Why cyclotrons are of little use for high-performance proton therapy ?
Nowadays different companies all over the world have already developed and are still developing accelerators for proton and ion therapy based on cyclotron.
In our opinion this type of accelerators is of little use for the new high performance technology of treatment of oncological diseases.
The point is that principle of functioning of cyclotrons is production of beams with fixed particle energy which they are designed for. Meanwhile, beam therapy requires wide range of energy change. To change energy on existing cyclotron installments the beam is sent through the energy absorber where it retards till the necessary quantity. At the same time due to the interaction with the substance of the absorber not only energy loss happens but also particle dispersion, so the narrow beam comes out of the absorber as a fan. Subsequently this beam disperses more by means of complementary disperser. In order to irradiate the tumor only a wide beam goes through collimator which has a tumor shaped hole from the given angle. Besides, to stop the beam at the required depth a compensator should be placed after the collimator (see the scheme).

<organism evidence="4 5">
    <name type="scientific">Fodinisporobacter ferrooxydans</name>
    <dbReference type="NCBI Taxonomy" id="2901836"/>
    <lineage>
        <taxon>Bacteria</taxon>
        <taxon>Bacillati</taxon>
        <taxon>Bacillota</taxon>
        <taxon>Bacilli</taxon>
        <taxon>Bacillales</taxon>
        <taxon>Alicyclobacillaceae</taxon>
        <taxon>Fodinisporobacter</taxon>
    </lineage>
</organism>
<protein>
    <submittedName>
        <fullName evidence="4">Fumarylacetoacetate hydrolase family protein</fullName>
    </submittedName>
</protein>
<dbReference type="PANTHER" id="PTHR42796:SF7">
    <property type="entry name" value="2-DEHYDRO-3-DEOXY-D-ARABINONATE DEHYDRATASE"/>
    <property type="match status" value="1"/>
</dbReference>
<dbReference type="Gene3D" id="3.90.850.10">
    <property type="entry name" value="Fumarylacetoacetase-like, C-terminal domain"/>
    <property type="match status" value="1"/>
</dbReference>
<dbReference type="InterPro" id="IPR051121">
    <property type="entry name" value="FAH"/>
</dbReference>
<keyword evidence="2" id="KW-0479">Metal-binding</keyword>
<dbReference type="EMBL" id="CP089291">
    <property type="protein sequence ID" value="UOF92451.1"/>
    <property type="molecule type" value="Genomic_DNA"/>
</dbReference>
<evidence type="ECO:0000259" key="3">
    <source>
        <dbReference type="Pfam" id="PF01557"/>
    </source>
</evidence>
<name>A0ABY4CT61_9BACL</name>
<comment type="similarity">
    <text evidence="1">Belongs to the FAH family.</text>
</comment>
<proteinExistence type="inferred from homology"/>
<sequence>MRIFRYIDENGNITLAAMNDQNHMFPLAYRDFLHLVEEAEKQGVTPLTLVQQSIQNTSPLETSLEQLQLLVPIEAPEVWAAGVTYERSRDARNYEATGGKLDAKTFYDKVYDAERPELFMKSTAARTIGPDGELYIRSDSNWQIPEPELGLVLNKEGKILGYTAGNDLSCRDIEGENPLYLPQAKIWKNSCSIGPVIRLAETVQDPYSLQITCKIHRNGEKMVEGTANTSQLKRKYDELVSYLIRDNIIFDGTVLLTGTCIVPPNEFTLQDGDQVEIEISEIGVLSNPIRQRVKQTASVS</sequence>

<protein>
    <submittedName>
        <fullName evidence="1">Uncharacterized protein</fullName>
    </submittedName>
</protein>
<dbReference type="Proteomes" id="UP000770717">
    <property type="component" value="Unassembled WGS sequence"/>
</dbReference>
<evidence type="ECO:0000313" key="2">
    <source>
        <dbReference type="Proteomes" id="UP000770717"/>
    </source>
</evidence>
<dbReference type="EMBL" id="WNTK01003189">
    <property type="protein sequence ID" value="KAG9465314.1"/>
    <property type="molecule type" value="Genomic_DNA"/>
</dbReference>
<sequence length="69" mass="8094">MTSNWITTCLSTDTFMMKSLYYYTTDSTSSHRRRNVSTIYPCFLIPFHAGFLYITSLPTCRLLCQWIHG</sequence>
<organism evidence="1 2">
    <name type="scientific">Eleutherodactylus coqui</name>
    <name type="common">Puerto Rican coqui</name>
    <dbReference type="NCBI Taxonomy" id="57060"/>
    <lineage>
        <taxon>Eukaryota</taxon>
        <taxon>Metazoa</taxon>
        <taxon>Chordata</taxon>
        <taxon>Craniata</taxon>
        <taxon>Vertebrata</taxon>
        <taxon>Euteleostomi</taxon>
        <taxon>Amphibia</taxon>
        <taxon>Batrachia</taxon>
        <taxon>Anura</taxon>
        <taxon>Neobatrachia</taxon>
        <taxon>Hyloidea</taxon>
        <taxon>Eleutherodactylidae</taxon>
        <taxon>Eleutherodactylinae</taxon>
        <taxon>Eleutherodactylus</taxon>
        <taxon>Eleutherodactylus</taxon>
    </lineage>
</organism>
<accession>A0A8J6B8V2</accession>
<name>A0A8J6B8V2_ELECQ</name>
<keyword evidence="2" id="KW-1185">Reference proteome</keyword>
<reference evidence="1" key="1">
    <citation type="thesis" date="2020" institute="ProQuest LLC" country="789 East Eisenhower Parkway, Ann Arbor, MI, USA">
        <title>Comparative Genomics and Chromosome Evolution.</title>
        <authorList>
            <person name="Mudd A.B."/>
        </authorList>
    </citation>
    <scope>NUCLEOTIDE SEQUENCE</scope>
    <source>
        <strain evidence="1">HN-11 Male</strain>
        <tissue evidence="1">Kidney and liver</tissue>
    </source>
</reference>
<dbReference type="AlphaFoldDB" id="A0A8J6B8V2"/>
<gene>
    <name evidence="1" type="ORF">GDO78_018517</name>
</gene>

What is a disadvantage of this technology?
It is obvious that in this irradiation plan some part of healthy tissue receives an increased dose which is equal to the tumor dose.
It is necessary to produce collimators and compensators which requires mechanical workshop in a hospital.
Collimators are quite heavy items and require supplementary staff for carrying and installation.
Collimators become radioactive after use and should be kept in a radiation protected room during several months until further utilization.
The major part of primary accelerated beam is retarded by collimators in which, as a result of nuclear reactions, neutrons are generated. These neutrons penetrate into the patient and may cause secondary cancer.
The main drawback is that with this technology it is practically impossible to irradiate the tumor from different directions since it would have required manufacturing individual collimators for each direction.
Even with existing technologies it is also impossible to use IMPT mode, especially optimized IMPT which also does not allow having a limit high relation of the dose in the tumor to the dose in healthy tissue.
Thus, all the listed drawbacks (especially 6 and 7) denote that usage of cyclotron accelerators in the new high performance therapy is not perspective.